Seth MacFarlane, Oscar host and nominee
Congratulations, Seth MacFarlane — you’ve just become a historical footnote.
The Family Guy creator was nominated for an Oscar this morning, when Ted‘s “Everybody Needs a Best Friend” snagged a spot in the Best Song category. That makes MacFarlane the sixth person in Oscar history to both host and be nominated for a competitive award during the same ceremony. More importantly, MacFarlane is the only person who’s managed to achieve this feat while serving as the event’s solo host.
Host-slash-nominees — hominees? — are more common at Emmys or the Tonys than the Oscars, since those other ceremonies are more likely to be hosted by performers who work in the same medium as the awards being given. It’s interesting, then, that only two years have passed since a same-night Oscar nominee last took the stage as host — in 2011, Best Actor contender James Franco tested his emcee skills with co-host Anne Hathaway at the 83rd annual awards. (And we all know how that turned out.)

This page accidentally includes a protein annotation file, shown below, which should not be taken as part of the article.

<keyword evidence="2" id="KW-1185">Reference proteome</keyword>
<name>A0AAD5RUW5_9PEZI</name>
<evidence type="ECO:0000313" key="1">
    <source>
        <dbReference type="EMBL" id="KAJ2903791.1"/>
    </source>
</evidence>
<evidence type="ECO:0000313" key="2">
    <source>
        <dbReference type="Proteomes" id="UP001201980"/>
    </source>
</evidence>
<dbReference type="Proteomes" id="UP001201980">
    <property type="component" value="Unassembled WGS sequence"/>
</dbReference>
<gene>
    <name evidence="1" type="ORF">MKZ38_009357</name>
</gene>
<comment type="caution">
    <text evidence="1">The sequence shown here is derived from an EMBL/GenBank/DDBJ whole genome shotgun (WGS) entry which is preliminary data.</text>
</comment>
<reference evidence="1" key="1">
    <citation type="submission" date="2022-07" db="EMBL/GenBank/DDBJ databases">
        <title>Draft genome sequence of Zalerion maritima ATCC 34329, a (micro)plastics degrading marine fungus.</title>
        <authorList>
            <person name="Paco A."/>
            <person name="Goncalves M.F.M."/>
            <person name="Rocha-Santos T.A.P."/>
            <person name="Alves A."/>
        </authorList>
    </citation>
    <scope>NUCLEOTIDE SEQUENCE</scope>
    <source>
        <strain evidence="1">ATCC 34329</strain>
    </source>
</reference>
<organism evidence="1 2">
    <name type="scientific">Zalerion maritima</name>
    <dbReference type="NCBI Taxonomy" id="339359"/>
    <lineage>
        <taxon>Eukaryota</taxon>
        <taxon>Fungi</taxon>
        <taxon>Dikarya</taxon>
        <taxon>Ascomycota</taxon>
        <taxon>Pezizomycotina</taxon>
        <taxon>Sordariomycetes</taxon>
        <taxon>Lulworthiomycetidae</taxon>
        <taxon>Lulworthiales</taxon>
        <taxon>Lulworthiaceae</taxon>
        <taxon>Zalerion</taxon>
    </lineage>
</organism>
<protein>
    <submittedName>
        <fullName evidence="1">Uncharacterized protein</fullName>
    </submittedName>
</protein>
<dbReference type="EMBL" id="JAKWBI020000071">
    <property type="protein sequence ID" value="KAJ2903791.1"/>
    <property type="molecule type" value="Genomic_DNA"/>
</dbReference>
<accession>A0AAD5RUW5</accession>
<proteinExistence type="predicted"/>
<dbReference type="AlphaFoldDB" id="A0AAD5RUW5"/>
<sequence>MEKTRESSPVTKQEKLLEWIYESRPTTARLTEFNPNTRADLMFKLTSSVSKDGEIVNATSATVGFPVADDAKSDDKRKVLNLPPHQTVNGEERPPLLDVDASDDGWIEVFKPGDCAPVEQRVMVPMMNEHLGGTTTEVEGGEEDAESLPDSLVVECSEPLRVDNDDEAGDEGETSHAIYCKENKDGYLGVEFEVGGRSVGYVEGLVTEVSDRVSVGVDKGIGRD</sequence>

Before Franco, though, it had been 24 years since Paul Hogan hosted alongside Chevy Chase and Goldie Hawn while also competing for a Best Original Screenplay statuette. (Alas, Crocodile Dundee‘s thunder was stolen by Hannah and her Sisters and Woody Allen.) Walter Matthau, Michael Caine, and David Niven also co-hosted the show as Best Actor nominees in 1976, 1973, and 1959, respectively. Only Niven won, making him the Oscars’ single victorious host-slash-nominee — so far, anyway.
Well, as long as you don’t count Bob Hope. The 14-time Academy Awards host received five honorary Oscars throughout his career, four of which were awarded to him while he was hosting the ceremony (in 1945, 1953, 1960, and 1966). In 1962, a New York City cabbie named Stan Berman — the self-proclaimed “world’s greatest gatecrasher” — also snuck onto the stage during the 34th Academy Awards to deliver a tiny homemade Oscar to Hope.
So don’t fret, Seth — if security is lax, you might walk away with a statuette no matter who gets Best Song.